Amorbach Abbey was one of four Carolingian foundations intended to establish Christianity in the region of the Odenwald. It is said to take its name from Amor, a disciple of Saint Pirmin, regarded as the founder. The abbey was consecrated in 734. By 800 it had become a Reichsabtei, the abbot being directly answerable to Charlemagne. Pepin united it to the Bishopric of Würzburg, although control of it was much disputed by the Bishops of Mainz.
The abbey played an important role in the clearing and settlement of the vast tracts of forest in which it was located, and in the evangelisation of other areas, notably Saxony: many of the abbots of the missionary centre of Verden an der Aller - later to become the Bishops of Verden - had previously been monks at Amorbach. It was severely damaged by the invasions of the Hungarians in the 10th century.
In 1525 the buildings were stormed and plundered during the German Peasants' War by forces under the command of Götz von Berlichingen. During the Thirty Years' War the abbey was attacked by the Swedes in 1632, was dissolved for a short time between 1632 and 1634 and the lands taken by a local landowner, and although it was afterwards restored and the lands regained, there followed a period of decline and poverty.
In 1656 the Bishops of Mainz and Würzburg reached agreement: Amorbach was transferred into the control, both spiritual and territorial, of the Archbishop of Mainz, and significant building works followed. In the 1740s the site was completely refurbished in the Rococo style, of which it remains a significant example, under the supervision of Maximilian von Welsch. Further extensive construction and decoration was undertaken in the 1780s, including in 1782 the installation of what was at the time the biggest organ in the world.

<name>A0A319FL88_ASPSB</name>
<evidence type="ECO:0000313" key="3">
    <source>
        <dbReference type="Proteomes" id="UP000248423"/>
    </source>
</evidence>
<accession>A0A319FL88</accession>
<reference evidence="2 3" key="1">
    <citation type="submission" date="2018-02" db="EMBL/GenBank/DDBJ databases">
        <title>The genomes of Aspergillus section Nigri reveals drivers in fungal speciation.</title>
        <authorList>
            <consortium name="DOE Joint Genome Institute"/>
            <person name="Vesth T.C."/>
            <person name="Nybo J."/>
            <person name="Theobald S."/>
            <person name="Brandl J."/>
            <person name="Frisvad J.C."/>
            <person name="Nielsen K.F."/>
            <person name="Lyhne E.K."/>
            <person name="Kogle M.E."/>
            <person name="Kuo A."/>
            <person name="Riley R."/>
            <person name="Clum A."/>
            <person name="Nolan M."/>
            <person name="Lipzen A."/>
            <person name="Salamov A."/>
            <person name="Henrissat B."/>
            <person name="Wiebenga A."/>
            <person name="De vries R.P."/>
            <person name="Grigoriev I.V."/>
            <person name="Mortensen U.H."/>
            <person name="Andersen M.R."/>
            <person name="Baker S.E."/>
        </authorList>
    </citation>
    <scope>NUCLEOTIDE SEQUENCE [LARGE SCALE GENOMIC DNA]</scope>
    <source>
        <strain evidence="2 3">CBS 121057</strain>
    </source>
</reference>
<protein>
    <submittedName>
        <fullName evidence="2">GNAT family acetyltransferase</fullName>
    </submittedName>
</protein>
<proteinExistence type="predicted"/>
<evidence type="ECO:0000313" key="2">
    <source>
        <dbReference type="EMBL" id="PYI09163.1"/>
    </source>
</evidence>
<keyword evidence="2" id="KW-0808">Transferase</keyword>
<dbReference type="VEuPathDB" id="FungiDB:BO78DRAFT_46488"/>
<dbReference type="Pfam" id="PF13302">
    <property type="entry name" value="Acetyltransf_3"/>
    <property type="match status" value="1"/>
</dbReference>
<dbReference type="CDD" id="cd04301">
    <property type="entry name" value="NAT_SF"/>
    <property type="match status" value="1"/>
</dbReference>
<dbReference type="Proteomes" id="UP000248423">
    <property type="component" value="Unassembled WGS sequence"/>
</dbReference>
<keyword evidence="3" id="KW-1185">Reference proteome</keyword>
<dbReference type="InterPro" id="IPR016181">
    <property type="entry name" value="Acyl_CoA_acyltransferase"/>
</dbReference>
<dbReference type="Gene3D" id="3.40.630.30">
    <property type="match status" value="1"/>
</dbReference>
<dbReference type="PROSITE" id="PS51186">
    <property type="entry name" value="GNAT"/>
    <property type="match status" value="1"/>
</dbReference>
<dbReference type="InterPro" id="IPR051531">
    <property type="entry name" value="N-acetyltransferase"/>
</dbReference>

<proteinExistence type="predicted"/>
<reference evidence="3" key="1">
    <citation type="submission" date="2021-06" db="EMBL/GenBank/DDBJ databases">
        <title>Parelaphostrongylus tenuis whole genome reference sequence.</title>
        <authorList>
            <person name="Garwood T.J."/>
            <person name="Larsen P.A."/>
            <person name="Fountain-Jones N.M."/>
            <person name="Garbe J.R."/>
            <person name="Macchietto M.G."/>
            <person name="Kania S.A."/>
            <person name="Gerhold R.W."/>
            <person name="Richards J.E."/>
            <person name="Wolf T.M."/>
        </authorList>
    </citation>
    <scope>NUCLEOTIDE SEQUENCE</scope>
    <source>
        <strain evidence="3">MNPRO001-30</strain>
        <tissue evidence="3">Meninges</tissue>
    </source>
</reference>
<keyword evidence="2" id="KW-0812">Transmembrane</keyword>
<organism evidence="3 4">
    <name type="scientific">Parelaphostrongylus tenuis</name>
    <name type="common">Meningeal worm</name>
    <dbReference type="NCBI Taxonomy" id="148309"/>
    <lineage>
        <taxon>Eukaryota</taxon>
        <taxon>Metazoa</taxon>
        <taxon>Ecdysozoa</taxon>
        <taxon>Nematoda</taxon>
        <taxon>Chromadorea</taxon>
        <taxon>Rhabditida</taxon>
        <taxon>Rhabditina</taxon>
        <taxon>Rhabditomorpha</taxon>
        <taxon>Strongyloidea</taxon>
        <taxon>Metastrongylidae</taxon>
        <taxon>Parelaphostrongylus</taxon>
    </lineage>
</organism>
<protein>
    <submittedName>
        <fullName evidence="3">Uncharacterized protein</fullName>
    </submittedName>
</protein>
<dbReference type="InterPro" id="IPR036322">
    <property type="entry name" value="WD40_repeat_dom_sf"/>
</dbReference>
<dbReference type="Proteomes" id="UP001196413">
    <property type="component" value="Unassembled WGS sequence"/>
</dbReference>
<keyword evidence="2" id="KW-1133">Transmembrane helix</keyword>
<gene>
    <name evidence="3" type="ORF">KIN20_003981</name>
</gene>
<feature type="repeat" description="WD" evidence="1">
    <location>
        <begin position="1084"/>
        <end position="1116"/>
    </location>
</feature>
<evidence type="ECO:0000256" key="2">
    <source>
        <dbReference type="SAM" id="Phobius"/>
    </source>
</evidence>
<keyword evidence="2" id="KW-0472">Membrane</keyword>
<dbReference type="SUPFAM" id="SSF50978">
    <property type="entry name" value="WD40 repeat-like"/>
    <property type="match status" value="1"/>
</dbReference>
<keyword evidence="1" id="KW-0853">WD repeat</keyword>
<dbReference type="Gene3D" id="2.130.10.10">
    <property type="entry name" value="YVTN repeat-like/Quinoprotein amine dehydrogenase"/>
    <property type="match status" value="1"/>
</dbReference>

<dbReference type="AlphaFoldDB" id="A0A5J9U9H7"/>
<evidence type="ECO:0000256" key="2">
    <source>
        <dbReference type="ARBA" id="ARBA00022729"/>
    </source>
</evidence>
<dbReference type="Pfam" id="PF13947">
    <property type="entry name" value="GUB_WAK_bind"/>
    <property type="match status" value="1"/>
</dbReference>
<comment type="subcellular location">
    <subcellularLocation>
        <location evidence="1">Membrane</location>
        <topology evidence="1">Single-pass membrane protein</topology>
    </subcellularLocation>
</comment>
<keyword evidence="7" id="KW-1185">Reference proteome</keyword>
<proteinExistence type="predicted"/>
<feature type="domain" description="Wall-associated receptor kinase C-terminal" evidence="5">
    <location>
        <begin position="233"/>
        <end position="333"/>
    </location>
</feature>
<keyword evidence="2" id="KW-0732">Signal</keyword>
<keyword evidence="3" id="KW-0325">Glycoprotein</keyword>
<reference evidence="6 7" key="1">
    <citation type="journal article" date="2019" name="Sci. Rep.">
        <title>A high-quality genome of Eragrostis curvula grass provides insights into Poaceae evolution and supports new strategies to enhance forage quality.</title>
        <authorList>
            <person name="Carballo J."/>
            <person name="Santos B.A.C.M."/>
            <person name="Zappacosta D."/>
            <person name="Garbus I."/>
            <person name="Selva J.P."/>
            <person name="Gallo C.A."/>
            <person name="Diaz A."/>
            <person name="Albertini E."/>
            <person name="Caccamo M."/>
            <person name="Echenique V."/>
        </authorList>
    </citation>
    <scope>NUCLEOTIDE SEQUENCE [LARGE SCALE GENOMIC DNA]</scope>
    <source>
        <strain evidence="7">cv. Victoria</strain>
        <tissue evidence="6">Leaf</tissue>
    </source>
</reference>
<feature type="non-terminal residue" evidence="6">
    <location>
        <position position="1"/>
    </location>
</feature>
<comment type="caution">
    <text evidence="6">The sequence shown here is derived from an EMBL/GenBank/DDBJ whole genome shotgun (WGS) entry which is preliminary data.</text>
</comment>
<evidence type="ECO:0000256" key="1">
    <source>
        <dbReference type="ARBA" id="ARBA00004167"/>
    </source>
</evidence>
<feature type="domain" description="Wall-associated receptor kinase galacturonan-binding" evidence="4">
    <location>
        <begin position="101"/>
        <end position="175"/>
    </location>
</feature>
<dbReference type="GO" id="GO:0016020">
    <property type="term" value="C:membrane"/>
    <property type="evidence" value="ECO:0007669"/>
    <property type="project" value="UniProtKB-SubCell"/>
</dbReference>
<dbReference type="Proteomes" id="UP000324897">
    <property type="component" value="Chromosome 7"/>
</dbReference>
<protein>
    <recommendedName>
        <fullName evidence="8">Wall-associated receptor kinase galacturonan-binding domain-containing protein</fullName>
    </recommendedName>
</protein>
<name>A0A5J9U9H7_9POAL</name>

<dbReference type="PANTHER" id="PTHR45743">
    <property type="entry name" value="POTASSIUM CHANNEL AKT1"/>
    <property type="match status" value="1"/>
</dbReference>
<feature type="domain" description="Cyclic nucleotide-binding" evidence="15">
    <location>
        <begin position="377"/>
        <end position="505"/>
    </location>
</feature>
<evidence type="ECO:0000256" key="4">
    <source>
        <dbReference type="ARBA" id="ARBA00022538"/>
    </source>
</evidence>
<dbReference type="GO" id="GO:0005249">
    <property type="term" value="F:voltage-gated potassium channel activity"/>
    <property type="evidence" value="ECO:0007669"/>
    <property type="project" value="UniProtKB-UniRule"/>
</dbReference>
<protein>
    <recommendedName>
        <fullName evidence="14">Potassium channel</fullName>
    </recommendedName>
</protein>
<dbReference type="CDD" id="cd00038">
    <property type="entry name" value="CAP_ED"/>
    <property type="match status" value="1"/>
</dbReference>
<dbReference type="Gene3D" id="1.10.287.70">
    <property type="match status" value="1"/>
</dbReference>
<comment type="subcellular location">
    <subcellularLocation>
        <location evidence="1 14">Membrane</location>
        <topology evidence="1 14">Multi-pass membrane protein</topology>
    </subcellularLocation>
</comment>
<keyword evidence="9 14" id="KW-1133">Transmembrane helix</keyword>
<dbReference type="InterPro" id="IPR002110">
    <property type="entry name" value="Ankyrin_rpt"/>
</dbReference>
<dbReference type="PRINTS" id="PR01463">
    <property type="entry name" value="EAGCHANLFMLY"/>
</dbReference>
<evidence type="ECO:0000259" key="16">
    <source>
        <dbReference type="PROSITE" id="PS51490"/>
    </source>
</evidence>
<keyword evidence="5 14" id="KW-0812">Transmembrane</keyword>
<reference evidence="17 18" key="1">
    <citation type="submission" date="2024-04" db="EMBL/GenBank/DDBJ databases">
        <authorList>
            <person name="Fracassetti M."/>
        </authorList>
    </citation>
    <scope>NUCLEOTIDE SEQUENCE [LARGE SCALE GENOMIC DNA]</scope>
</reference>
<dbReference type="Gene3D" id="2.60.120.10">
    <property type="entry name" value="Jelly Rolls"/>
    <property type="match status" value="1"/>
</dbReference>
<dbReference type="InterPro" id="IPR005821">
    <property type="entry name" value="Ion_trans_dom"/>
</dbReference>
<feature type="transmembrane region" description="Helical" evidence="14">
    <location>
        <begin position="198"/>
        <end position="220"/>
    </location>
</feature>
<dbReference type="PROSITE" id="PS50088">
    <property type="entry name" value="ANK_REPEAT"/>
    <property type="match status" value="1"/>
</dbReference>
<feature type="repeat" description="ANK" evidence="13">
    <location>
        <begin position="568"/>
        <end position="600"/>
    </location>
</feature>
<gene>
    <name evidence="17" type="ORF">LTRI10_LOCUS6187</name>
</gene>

The patrons were the Virgin Mary, with Saints Simplicius, Faustinus and Beatrix.
The abbey was finally dissolved in 1803 and given with its lands as compensation for lost territories to the Princes of Leiningen, who still live there today. Jurisdiction over the abbey and its territories passed to the government of the Kingdom of Bavaria in 1816.References:
Hluboká Castle (Schloss Frauenberg) is considered one of the most beautiful castles in the Czech Republic. In the second half of the 13th century, a Gothic castle was built at the site. During its history, the castle was rebuilt several times. It was first expanded during the Renaissance period, then rebuilt into a Baroque castle at the order of Adam Franz von Schwarzenberg in the beginning of the 18th century. It reached its current appearance during the 19th century, when Johann Adolf II von Schwarzenberg ordered the reconstruction of the castle in the romantic style of England's Windsor Castle.
The Schwarzenbergs lived in Hluboká until the end of 1939, when the last owner (Adolph Schwarzenberg) emigrated overseas to escape from the Nazis. The Schwarzenbergs lost all of their Czech property through a special legislative Act, the Lex Schwarzenberg, in 1947.
The original royal castle of Přemysl Otakar II from the second half of the 13th century was rebuilt at the end of the 16th century by the Lords of Hradec. It received its present appearance under Count Jan Adam of Schwarzenberg. According to the English Windsor example, architects Franz Beer and F. Deworetzky built a Romantic Neo-Gothic chateau, surrounded by a 1.9 square kilometres English park here in the years 1841 to 1871. In 1940, the castle was seized from the last owner, Adolph Schwarzenberg by the Gestapo and confiscated by the government of Czechoslovakia after the end of World War II. The castle is open to public. There is a winter garden and riding-hall where the Southern Bohemian gallery exhibitions have been housed since 1956.